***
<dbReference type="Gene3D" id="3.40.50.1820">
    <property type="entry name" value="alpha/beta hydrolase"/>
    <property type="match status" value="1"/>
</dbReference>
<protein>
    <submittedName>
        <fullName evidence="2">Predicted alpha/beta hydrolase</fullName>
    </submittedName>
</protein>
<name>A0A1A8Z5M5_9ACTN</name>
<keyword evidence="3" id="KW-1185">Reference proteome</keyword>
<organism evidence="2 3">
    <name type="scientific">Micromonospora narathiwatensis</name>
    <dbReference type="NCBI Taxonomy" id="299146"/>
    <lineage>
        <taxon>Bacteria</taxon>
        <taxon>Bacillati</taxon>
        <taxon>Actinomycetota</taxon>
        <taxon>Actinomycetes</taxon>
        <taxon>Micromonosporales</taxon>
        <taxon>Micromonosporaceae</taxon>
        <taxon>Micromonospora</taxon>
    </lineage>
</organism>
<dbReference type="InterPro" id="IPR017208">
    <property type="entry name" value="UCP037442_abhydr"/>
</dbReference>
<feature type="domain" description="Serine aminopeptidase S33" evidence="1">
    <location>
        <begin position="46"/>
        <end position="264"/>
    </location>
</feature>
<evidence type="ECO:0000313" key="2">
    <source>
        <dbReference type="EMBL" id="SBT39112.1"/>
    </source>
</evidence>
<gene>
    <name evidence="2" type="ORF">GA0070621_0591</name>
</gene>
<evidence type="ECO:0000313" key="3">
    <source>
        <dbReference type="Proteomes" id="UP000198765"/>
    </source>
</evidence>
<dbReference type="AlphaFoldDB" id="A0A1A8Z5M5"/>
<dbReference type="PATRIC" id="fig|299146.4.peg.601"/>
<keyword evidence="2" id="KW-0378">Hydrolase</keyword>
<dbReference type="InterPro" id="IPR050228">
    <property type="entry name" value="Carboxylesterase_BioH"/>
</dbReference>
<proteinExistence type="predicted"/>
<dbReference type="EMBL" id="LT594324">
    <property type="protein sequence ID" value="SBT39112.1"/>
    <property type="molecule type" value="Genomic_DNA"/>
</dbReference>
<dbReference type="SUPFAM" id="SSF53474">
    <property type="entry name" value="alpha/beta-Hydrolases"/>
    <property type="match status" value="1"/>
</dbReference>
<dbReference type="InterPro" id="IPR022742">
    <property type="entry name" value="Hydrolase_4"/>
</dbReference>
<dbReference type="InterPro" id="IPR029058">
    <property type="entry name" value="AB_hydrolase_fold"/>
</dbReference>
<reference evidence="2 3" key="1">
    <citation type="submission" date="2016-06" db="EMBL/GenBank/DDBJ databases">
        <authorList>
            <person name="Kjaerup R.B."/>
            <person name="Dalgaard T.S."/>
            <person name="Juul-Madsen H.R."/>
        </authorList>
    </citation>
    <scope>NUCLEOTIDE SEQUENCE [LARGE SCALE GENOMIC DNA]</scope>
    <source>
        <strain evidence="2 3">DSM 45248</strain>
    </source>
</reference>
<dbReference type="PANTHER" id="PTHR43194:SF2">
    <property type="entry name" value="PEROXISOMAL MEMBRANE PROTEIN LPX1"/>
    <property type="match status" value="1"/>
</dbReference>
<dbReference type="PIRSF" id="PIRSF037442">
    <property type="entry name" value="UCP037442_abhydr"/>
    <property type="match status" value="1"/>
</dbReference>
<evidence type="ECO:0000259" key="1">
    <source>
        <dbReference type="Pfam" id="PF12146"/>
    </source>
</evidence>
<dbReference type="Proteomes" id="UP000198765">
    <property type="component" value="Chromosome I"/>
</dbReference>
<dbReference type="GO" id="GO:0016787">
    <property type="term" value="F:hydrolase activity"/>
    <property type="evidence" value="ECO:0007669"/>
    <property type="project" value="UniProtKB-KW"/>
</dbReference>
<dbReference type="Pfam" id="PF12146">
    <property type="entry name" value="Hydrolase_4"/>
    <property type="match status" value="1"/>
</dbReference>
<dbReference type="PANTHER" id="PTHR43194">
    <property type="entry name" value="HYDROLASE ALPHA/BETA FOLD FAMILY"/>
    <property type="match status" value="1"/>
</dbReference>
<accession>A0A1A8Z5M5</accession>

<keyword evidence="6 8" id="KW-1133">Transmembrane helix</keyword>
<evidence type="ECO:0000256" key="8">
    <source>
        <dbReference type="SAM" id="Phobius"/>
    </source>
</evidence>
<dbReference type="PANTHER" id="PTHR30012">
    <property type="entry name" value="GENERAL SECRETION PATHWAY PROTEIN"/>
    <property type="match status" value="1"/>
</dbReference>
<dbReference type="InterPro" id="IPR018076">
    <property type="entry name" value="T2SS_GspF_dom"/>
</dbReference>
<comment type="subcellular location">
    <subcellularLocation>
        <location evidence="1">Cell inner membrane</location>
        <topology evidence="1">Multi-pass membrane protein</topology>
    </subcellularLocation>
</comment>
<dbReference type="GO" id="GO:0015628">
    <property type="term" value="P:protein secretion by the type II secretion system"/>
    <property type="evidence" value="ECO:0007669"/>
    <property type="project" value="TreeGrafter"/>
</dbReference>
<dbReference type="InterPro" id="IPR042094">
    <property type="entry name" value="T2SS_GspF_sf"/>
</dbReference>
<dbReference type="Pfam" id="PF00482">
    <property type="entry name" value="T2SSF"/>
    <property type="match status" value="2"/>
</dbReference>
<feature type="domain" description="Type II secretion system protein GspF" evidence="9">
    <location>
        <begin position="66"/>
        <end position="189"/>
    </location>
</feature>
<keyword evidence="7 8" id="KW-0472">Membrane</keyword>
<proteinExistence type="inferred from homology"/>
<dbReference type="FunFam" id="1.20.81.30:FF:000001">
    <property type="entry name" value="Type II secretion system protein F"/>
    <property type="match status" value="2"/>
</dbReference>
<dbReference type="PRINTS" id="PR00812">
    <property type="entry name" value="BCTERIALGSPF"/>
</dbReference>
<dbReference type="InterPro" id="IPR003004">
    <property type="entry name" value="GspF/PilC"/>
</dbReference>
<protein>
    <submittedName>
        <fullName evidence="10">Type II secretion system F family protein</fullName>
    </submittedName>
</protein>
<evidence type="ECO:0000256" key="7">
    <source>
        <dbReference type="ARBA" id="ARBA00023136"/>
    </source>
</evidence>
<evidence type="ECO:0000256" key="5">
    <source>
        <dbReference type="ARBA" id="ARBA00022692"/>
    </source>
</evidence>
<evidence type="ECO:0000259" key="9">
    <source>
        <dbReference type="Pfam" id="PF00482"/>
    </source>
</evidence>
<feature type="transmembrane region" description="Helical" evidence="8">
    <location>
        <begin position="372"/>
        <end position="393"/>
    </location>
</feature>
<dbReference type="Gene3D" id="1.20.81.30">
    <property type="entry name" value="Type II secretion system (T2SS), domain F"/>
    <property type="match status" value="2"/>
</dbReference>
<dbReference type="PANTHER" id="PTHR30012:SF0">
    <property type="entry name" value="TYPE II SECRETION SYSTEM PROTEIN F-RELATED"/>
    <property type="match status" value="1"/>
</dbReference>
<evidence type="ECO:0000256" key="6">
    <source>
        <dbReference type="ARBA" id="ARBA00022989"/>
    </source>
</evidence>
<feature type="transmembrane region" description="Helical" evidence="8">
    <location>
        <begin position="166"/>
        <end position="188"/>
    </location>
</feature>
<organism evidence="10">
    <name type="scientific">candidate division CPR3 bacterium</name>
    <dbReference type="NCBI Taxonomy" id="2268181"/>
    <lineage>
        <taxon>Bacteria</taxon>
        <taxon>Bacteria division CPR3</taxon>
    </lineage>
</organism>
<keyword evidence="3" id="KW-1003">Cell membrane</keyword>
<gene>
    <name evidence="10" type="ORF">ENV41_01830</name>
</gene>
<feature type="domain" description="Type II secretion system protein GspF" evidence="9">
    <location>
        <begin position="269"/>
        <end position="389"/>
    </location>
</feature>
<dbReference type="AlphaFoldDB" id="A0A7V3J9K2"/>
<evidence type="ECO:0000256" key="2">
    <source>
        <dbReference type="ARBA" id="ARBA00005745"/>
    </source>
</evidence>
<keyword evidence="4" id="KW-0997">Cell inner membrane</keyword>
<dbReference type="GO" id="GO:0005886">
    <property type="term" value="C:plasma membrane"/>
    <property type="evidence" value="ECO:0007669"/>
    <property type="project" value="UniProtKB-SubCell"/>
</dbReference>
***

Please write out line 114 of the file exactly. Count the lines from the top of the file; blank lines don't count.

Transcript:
        <dbReference type="SAM" id="Phobius"/>